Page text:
I was looking for a selective school with creative students. I was also looking for a city with a National League baseball team, green spaces, good coffee, and character. I did not know much about Carnegie Mellon or Pittsburgh before I was asked to apply. I have fallen in love with both.

What are you looking forward to for the Morewood E-Tower community in the year ahead?

I took a year away from being active in a house orientation, so I am excited to help set the tone for an amazing year in E-tower throughout orientation. I am looking forward to watching a random group of students take ownership in creating a supportive community.

What is an important life lesson you have learned from a student or students?

I learned from a student and his friends to wear two different styles of socks every day. There are so many reasons to do so. I highly recommend it.

Outside of work, what are your hobbies/interests? What are you passionate about?

I am pretty sure that I love my family. So, I do lots of family stuff – hiking, camping, biking, coaching kids sports, and carrying stuff. I like to eat and cook good vegetarian food. I am pretty proud of my Indian cooking skills. I collect and ride vintage scooters. I garden and drink copious amounts of good coffee.

What’s your all-time favorite book?

Midnight’s Children by Salman Rushdie

Tell us at least one thing that’s on your bucket list.

Buckets. You can’t have a bucket list without buckets.

If you could give first-year students one single piece of advice as they start their journey here at Carnegie Mellon, what would it be?

Empathy is important. People are complex. Get to know people. You will learn a lot and things will make more sense, or less sense. Either way, you will be better for it.

Connect with Housing & Res Ed!

facebooktartan        tartaninsta        tartantwitter

Tried and True: Carnegie Mellon’s Very Own Pittsburgh Restauranteur

Mark Hastie is the owner and operator of three dining locations on Carnegie Mellon University’s campus – The Underground in Morewood Gardens, The Zebra Lounge in the College of Fine Arts, and SEIber Café in the Software Engineering Institute.

Additionally, Mark and Matt owned and operated one of the longest-running and award-winning restaurants in Pittsburgh from 1989 to 2013 – Gullify’s Restaurant in Squirrel Hill. Gullifty’s won the “Best Desserts in Pittsburgh” award for 30 years in a row, as well as “Best Late Night” place to eat, “Best Neighborhood Restaurant,” and “Best Sandwich Menu.”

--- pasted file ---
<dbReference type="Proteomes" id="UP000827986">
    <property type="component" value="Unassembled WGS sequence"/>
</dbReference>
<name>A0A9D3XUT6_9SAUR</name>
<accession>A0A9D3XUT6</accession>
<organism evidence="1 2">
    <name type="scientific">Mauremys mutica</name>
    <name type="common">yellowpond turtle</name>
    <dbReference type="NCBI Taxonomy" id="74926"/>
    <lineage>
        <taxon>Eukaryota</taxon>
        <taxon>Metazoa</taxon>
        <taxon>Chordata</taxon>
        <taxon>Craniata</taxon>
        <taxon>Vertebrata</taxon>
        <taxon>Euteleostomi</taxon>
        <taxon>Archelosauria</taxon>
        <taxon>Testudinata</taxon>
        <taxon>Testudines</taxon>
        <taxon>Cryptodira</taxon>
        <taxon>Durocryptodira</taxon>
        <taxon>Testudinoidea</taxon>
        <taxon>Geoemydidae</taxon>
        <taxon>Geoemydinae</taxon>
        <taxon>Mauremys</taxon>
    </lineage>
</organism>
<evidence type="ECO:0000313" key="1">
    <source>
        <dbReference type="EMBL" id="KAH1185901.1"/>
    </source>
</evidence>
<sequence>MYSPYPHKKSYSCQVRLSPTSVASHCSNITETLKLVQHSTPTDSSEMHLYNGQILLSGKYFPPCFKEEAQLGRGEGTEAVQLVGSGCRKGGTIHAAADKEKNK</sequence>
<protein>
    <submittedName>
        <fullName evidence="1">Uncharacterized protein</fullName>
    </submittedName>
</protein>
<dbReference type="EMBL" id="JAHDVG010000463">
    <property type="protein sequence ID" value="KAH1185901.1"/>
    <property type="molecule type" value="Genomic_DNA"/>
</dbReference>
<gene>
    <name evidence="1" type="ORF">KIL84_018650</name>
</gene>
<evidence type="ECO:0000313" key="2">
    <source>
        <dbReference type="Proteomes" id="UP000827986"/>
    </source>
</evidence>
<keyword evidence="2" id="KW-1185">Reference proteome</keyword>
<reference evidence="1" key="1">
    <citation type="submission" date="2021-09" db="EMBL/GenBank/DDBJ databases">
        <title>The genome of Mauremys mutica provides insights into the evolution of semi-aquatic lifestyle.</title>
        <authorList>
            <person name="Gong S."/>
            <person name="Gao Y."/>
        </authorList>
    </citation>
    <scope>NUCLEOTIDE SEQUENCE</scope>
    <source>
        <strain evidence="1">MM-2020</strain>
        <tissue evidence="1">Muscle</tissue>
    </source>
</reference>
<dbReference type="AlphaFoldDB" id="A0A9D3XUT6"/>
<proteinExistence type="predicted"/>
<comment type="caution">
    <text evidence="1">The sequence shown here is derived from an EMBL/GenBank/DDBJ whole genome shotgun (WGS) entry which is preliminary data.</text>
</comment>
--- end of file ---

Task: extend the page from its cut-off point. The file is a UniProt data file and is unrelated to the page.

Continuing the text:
Mark has been a part of the university community for 15 years. Let’s learn more about him!

Tell us about how you got started in the food industry.

In high school, I had a job busing tables at the William Penn Hotel and also at the Carlton Restaurant. In college, I worked at a pizza shop that was part of a restaurant group. I worked my way up through all the group locations and eventually bought out the owner of Gullifty’s with my brother.

What do you like most about Carnegie Mellon University?

I love that CMU is dedicated to the student experience in all ways – from empowering them to be involved in the life of the school, to making sure they have a safe and comfortable environment, to offering them a great dining experience.

How do you develop your menu(s)?

I’ll try something new and think, “wow, that’s something!” I’ll be traveling and see or smell something that I have to try.  I’ll see a new trend or ingredient and experiment with it.

What’s something special you’ve done at one of your locations that has really been a hit?

From time to time we get requests from the residents in Morewood for a theme night. One year we had a Pan-Asian night. The residents helped plan the menu, prepared and served the food, and worked the registers for the event. That was a big hit.

Why are you passionate about food?

Everything is enhanced by food. A good meal in any situation makes everyone feel better. If you think about it, almost any celebration or gathering you’ve ever been a part of centers around food.

Personally speaking, what’s your preference – cook in or dine out?

Cook in.

What is your favorite kind of meal?

The one someone else makes for me, since I’ve been in the restaurant business nearly my entire life. I also love the black box challenge – open the refrigerator door and create something from what’s on hand.

All-time favorite food:

Any kind of seafood.

Where have you traveled recently? Do you have any more trips planned?

We spent last year exploring America: Louisville, Nashville, Memphis, Phoenix, Key West, and Lake Erie. Next up is the Bahamas in June!

Mark cave diving in Florida.
Cave diving in Florida

Outside of food and work, what are some of your hobbies/interests?

I love to play tennis and golf and also enjoy sailing, wine making, traveling, and scuba diving.

What kinds of wine do you make? 

All hearty reds from California grapes. Sangiovese, Zinfandel, Allicante, Cabernet, Merlot, Petit Syrah, and Pinot Noir. I make it with two other guys and we all take it with us wherever we go so everyone gets a bottle or two for Christmas, birthdays, or casual dinners. Occasionally, I’ll do a small batch of a white or fruit wine.